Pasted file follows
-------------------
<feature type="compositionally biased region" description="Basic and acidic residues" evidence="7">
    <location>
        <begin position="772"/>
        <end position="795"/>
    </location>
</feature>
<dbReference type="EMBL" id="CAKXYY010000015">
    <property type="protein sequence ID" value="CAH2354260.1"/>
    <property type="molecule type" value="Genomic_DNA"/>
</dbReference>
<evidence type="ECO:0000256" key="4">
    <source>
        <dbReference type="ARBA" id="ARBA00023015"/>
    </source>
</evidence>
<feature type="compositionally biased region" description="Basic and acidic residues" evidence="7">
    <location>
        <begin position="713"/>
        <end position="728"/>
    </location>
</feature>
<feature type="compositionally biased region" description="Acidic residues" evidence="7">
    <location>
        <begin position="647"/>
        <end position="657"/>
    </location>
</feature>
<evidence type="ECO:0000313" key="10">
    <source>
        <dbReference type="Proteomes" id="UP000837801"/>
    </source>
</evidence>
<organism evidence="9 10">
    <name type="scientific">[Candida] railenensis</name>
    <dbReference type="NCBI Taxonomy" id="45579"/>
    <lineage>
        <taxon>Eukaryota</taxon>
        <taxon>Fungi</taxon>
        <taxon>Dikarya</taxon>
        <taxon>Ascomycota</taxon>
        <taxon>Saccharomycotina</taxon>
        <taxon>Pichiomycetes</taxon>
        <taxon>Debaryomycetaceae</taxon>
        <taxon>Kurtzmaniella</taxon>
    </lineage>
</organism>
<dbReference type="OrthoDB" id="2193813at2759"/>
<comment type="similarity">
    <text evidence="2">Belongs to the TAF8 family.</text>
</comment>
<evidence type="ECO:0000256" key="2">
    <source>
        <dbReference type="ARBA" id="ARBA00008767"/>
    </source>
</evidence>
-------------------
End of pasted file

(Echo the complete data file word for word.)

<feature type="compositionally biased region" description="Basic and acidic residues" evidence="7">
    <location>
        <begin position="772"/>
        <end position="795"/>
    </location>
</feature>
<dbReference type="EMBL" id="CAKXYY010000015">
    <property type="protein sequence ID" value="CAH2354260.1"/>
    <property type="molecule type" value="Genomic_DNA"/>
</dbReference>
<evidence type="ECO:0000256" key="4">
    <source>
        <dbReference type="ARBA" id="ARBA00023015"/>
    </source>
</evidence>
<feature type="compositionally biased region" description="Basic and acidic residues" evidence="7">
    <location>
        <begin position="713"/>
        <end position="728"/>
    </location>
</feature>
<feature type="compositionally biased region" description="Acidic residues" evidence="7">
    <location>
        <begin position="647"/>
        <end position="657"/>
    </location>
</feature>
<evidence type="ECO:0000313" key="10">
    <source>
        <dbReference type="Proteomes" id="UP000837801"/>
    </source>
</evidence>
<organism evidence="9 10">
    <name type="scientific">[Candida] railenensis</name>
    <dbReference type="NCBI Taxonomy" id="45579"/>
    <lineage>
        <taxon>Eukaryota</taxon>
        <taxon>Fungi</taxon>
        <taxon>Dikarya</taxon>
        <taxon>Ascomycota</taxon>
        <taxon>Saccharomycotina</taxon>
        <taxon>Pichiomycetes</taxon>
        <taxon>Debaryomycetaceae</taxon>
        <taxon>Kurtzmaniella</taxon>
    </lineage>
</organism>
<dbReference type="OrthoDB" id="2193813at2759"/>
<comment type="similarity">
    <text evidence="2">Belongs to the TAF8 family.</text>
</comment>
<evidence type="ECO:0000256" key="2">
    <source>
        <dbReference type="ARBA" id="ARBA00008767"/>
    </source>
</evidence>